Theo Baloyi, founder of Bathu Shoes.
Theo Baloyi, founder of Bathu Shoes.

At a time when the SA economy is shedding jobs, Bathu, a local sneaker brand, has bought office and storage space and expects to have 100 employees on its payroll by June. That is more than double the 48 permanent staff it currently employs.

The man in charge, Theo Baloyi, 30, is a former accountant in a plaid suit and chameleon sneakers (they change colour according to their exposure to natural light). It is easy to label him as another street-smart, fashion-forward, fun-loving guy. He is all those things but also much more.

He built his sneaker business from his uncle’s back room in the township of Alexandra. Baloyi lived with his uncle, Katlego Maubane, while studying for a BCom accounting degree. "My dad had to sell his car in order for me to study," says Baloyi. Even though his father was able to raise the funds for tuition fees, a room in Johannesburg was too expensive. "So, I squatted with my uncle."

Guided by the principle of doing whatever it takes to succeed, Baloyi and his best friend Andrew Lale approached a local street vendor, in the hope of helping him sell merchandise. "We sold knock-off perfumes," he says. "A lot of our clientele liked to dress well and smell good, but they couldn’t afford the real thing."

Their door-to-door business model turned out to be a winning formula. The business was so prosperous, the young men would make well over R1,200 a day, each. "We were making real money, but we were young so the business didn’t grow from there," he says, laughing off their lack of foresight.

After graduating and landing a job with PwC, he moved to Dubai. The cushy job meant he could care for his family after his father died.

But the entrepreneurial bug never left him. "My seniors at PwC were supportive of me having a side hustle," he says.

So Bathu was born. Baloyi’s vision was simple: a sneaker company with unique and innovative design, produced in SA, that would eventually compete with the global giants.

Bathu sneakers are made using a breathable mesh, which is an original concept of Baloyi’s. Mesh is normally a component of sneakers, but in Baloyi’s product it is the main material.

He found a factory in Durban that would make the sneaker, but his design first needed their approval. It took him 18 months to research and develop his prototype. Only on his 21st try was the sneaker ready. The factory took a loss on the first batch it produced because Baloyi could only afford to have 100 pairs made.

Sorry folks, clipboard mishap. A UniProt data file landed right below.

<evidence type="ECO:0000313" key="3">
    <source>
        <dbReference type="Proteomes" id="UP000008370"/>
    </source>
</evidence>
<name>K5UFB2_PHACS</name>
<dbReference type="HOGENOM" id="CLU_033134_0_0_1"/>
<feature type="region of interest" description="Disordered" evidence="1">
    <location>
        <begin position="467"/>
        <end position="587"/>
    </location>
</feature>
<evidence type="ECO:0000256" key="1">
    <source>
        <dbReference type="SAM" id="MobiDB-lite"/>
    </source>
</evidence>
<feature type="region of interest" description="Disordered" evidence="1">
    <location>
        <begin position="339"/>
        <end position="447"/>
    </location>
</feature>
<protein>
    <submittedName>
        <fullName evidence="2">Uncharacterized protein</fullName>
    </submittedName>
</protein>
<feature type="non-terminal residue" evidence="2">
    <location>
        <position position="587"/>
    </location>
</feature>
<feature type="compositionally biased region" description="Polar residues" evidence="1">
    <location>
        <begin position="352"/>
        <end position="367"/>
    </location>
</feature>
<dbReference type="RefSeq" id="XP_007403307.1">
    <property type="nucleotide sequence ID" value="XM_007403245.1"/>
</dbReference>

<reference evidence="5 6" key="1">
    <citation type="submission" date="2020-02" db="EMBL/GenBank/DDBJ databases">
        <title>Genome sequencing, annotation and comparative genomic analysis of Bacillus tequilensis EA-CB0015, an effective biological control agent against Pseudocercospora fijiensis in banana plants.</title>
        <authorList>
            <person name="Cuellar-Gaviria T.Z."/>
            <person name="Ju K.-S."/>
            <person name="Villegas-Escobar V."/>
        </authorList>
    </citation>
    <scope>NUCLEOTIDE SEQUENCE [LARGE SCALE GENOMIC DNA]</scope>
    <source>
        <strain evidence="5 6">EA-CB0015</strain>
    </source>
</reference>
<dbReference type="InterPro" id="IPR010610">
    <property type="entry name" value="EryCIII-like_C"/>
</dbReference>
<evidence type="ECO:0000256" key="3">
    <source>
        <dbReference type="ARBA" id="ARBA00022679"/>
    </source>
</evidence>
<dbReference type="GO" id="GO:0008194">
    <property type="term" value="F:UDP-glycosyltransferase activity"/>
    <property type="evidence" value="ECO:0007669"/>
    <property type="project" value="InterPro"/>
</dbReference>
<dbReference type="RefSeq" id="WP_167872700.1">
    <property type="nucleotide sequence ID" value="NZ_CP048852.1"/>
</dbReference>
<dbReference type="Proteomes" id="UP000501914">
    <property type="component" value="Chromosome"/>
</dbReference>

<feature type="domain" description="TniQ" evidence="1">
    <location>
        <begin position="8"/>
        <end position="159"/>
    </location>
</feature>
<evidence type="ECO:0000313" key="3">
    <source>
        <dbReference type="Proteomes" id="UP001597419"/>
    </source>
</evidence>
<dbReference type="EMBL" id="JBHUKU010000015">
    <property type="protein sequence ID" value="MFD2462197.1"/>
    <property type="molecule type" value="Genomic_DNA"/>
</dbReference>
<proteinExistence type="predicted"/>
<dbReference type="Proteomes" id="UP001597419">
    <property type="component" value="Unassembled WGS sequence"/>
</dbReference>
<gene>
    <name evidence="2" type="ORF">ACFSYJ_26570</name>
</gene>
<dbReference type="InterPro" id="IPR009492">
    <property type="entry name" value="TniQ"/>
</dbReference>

"In order for it to be worthwhile for them to switch on their machines, the minimum order quantity had to be about 1,200 pairs." Baloyi began selling them from Maubane’s back room and from the boot of his car.

Lale, with Maubane, kept the business going when he returned to Dubai. "They helped me deliver and Andrew conducted media interviews on my behalf, but I was always hands-on."

But after five years at PwC — three in Dubai — Baloyi quit his job and invested his savings into building his dream to become an entrepreneur making a real impact in his community.

The risk paid off. Baloyi now sells his sneakers online and from five Bathu-branded retail stores, where he also employs 20 casual workers. The stores are in Bloemfontein, Thohoyandou, Port Elizabeth, Pretoria and Newtown in Johannesburg. The sneakers sell for between R800 and R2,100.

In 2019, the brand entered into an agreement with Opel and it will soon announce a partnership with Sprite.

Baloyi attributes the company’s success to his ability to delegate and care for his employees. "You must have the right people in the positions they enjoy."

His personal vision is to see the growth of wealth in black communities. "The corporate space exposed me to wealth building and my vision is to build that wealth."

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